MonkeyPox and its impact on EMS

MonkeyPox and its impact on EMS

We might very well have still been stuck in the COVID-19 phase if not for the fact that the vaccines seem to be working. Even the news cycles seemed to have moved on from the Cornovarius. With all eyes on the Russian-Ukrainian war, people have thrown caution to the wind in terms of maintaining community-wide precautionary measures.

While things seem to have been handled relatively well over time in most European countries and the US, the world is not prepared for the incidence of another viral pox, especially one that has managed to stay out of the headlines. 

 

Most emergency medical service channels are still reeling from the heavy hits they suffered due to COVID-19, and very little can be said about their readiness to handle another pandemic. We sincerely hope it doesn't break out on a large scale before its embers are extinguished.

 

It seems like public opinion is slowly starting to simmer, as panic has gradually started spreading with news of a confirmed case already observed in the US and in most developed nations. The challenge is that EMS providers know too little about Monkeypox to adequately respond to a new crisis..

What is Monkeypox?

MonkeyPox is a rare illness categorized among the most serious viral diseases. It is a variation of the smallpox virus that we know already.

 

It is quite difficult to find patients infected with it as often as you might find a patient with a typical case of smallpox. Therefore, EMS services that focus on routine operations are unlikely to encounter it. At least for the present.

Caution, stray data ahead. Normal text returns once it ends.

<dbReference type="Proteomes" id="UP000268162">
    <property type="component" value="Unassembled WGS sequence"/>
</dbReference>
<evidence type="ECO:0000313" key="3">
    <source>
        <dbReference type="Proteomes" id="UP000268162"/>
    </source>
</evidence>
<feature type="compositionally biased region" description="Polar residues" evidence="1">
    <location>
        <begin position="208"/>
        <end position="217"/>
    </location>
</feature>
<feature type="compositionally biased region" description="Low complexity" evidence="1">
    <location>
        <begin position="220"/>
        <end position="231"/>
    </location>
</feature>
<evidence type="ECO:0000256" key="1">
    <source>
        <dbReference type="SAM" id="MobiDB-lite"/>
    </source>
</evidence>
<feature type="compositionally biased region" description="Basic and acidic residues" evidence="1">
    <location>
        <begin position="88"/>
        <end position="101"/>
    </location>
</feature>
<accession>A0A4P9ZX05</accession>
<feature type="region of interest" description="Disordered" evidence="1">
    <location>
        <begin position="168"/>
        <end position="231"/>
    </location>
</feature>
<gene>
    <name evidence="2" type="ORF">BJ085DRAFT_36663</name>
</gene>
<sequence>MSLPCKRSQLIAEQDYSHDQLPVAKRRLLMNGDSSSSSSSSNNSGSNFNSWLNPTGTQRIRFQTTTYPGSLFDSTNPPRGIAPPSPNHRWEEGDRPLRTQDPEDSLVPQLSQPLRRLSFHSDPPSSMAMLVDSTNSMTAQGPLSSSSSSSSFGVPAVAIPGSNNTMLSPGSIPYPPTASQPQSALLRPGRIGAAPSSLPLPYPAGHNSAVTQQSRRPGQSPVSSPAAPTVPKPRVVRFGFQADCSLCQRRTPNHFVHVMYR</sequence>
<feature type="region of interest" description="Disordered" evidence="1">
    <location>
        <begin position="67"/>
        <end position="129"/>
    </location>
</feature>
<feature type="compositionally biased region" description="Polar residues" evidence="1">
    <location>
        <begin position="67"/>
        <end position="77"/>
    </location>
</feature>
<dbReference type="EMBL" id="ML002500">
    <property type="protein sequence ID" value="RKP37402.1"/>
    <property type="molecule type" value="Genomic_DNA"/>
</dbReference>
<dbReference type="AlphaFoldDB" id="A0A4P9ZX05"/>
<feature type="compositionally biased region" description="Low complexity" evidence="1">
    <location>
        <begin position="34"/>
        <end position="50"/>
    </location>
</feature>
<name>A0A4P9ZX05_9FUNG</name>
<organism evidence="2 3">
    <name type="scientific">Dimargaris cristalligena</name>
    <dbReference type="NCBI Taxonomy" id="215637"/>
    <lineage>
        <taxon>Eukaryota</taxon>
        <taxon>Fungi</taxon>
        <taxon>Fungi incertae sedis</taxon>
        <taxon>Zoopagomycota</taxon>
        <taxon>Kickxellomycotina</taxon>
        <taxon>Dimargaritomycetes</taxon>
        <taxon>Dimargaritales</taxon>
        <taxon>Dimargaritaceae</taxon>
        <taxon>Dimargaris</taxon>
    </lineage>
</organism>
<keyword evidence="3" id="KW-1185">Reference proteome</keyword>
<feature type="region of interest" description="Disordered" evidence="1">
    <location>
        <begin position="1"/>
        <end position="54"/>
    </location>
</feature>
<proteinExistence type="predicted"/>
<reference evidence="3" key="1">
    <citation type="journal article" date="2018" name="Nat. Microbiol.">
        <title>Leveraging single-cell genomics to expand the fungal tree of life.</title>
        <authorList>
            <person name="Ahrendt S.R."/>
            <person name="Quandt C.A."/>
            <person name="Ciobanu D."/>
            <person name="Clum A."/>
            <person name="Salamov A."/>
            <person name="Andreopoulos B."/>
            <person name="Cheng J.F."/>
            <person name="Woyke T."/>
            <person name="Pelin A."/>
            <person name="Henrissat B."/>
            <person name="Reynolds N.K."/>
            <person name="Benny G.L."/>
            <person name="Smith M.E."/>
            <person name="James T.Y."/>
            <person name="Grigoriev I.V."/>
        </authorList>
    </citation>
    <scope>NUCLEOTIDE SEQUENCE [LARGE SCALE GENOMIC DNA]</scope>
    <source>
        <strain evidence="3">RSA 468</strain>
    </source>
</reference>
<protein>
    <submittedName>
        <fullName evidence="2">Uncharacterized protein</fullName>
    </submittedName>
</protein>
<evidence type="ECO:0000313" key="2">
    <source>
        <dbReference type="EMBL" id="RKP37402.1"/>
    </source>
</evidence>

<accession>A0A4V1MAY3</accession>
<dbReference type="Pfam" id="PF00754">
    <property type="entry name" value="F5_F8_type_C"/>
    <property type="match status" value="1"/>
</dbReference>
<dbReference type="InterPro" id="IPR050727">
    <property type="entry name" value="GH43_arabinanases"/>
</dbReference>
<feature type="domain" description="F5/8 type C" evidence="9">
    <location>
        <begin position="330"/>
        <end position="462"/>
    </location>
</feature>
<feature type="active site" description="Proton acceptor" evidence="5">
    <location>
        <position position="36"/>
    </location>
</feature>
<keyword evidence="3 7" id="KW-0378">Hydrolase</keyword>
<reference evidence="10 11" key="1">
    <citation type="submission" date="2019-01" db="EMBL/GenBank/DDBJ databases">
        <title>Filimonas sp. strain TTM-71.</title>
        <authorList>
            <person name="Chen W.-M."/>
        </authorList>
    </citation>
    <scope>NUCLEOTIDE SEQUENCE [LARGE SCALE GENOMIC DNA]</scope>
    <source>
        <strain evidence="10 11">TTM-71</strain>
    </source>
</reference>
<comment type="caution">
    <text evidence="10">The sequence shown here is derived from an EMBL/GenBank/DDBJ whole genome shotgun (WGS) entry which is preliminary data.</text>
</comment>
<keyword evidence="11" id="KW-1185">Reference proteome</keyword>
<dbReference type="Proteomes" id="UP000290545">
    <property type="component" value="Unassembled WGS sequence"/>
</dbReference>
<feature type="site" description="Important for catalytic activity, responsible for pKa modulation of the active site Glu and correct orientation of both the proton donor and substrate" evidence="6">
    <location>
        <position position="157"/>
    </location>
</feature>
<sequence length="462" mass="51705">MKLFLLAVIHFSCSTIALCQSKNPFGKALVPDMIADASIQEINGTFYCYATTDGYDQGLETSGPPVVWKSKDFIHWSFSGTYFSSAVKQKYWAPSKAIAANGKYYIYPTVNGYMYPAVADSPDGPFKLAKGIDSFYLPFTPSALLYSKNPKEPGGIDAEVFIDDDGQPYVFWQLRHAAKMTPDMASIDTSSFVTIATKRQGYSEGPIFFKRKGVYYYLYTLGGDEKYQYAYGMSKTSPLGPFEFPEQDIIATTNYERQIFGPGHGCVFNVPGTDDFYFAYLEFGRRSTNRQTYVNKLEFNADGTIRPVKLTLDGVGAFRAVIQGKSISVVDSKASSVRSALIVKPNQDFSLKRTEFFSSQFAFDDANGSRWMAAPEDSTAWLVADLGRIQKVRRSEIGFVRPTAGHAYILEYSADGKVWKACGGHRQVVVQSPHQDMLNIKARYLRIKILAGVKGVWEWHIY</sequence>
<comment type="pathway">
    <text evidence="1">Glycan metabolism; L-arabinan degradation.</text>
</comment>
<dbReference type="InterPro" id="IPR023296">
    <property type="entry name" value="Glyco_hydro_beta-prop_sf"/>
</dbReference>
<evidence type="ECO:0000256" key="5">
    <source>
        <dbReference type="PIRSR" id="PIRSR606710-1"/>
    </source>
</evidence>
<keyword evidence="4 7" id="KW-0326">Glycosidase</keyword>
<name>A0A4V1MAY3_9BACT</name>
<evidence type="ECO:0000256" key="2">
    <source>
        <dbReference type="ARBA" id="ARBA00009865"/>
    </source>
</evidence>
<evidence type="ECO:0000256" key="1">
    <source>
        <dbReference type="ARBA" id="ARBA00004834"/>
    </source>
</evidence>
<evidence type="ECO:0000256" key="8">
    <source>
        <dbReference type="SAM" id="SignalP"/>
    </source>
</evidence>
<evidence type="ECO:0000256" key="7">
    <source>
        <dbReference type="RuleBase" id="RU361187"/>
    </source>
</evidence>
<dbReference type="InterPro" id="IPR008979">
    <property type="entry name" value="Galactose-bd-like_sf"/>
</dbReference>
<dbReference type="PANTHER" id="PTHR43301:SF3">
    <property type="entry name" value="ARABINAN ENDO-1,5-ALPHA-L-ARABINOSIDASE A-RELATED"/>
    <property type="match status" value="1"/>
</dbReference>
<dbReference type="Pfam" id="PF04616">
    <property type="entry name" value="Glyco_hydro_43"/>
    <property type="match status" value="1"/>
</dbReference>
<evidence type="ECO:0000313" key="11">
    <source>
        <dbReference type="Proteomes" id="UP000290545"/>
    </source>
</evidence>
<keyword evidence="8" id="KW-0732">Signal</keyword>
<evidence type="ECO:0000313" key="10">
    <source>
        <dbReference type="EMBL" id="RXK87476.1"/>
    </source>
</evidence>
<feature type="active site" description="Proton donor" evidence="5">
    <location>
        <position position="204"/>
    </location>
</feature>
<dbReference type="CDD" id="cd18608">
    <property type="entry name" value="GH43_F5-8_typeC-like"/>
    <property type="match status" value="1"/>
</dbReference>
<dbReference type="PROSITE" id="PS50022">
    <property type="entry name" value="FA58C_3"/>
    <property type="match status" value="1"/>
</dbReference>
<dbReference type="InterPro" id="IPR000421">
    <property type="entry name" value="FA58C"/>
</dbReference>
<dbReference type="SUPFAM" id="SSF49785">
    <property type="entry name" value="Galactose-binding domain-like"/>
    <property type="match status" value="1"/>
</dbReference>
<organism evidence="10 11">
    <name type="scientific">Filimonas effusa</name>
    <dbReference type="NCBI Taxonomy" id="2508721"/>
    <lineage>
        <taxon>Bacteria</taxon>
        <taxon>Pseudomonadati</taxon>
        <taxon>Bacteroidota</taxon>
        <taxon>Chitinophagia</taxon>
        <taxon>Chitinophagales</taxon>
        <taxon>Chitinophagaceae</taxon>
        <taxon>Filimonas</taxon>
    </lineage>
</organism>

Where does it originate from? Scientists have traced its origins deep within Central Africa and West Africa. That means any incidence of the viral disease in other continents has been through international travel or via the importation of animals.

 

Like most viral diseases, it spreads through person-to-person contact. One similarity to COVID-19 is that it can also be transmitted through droplets of respiratory fluids. It is when people come in contact with the skin lesions of an infected patient or the person's bodily fluids. If the unaffected comes in contact with any material or clothing used by a patient, indirect contact might also lead to the spread of the disease.

Symptoms of Monkeypox

 

Here are a few signs and symptoms of monkeypox that  EMS personnel can look out for:

  • Headache
  • Fever and chills
  • Sore muscles
  • Bodily rashes (similar to chicken pox)
  • Swollen lymph nodes

Most skin conditions can be seen visible on the palms of the hands.

 

Responding to Viral Cases

 

EMS agents must follow the guidelines published by NETEC to respond to the current Monkeypox outbreak.

 

  • Priority must be given to recognizing the signs and symptoms of monkeypox, so offering general seminars to EMS professionals that detail the likely symptoms of the viral disease is highly recommended.
  • EMS personnel must be aware of the risk factors of the disease
  • Prevention of person-to-person mode of transmission (social distancing principles may apply in healthcare centers)
  • Develop emergency drill procedures to handle the outbreak in industrial and residential areas efficiently.

 

What to expect from the MonkeyPox outbreak?

At this point, there has been no incidence of cross-border outbreaks. However, the Center for Disease Control and Prevention in the US has reported that multiple cases of monkeypox have been observed in countries where the disease hasn't been witnessed before.

 

It might be a sign that the virus will spread fast to countries like the United Kingdom, Italy, Spain, Portugal, and Sweden. North American nations like Canada and the US have only seen one case each. Unless adequate measures are implemented early, we might be set for another harrowing experience with Monkeypox. 

 

Can MonkeyPox be fatal? The severity of the disease is unknown at the moment, but it could likely cause death in extreme cases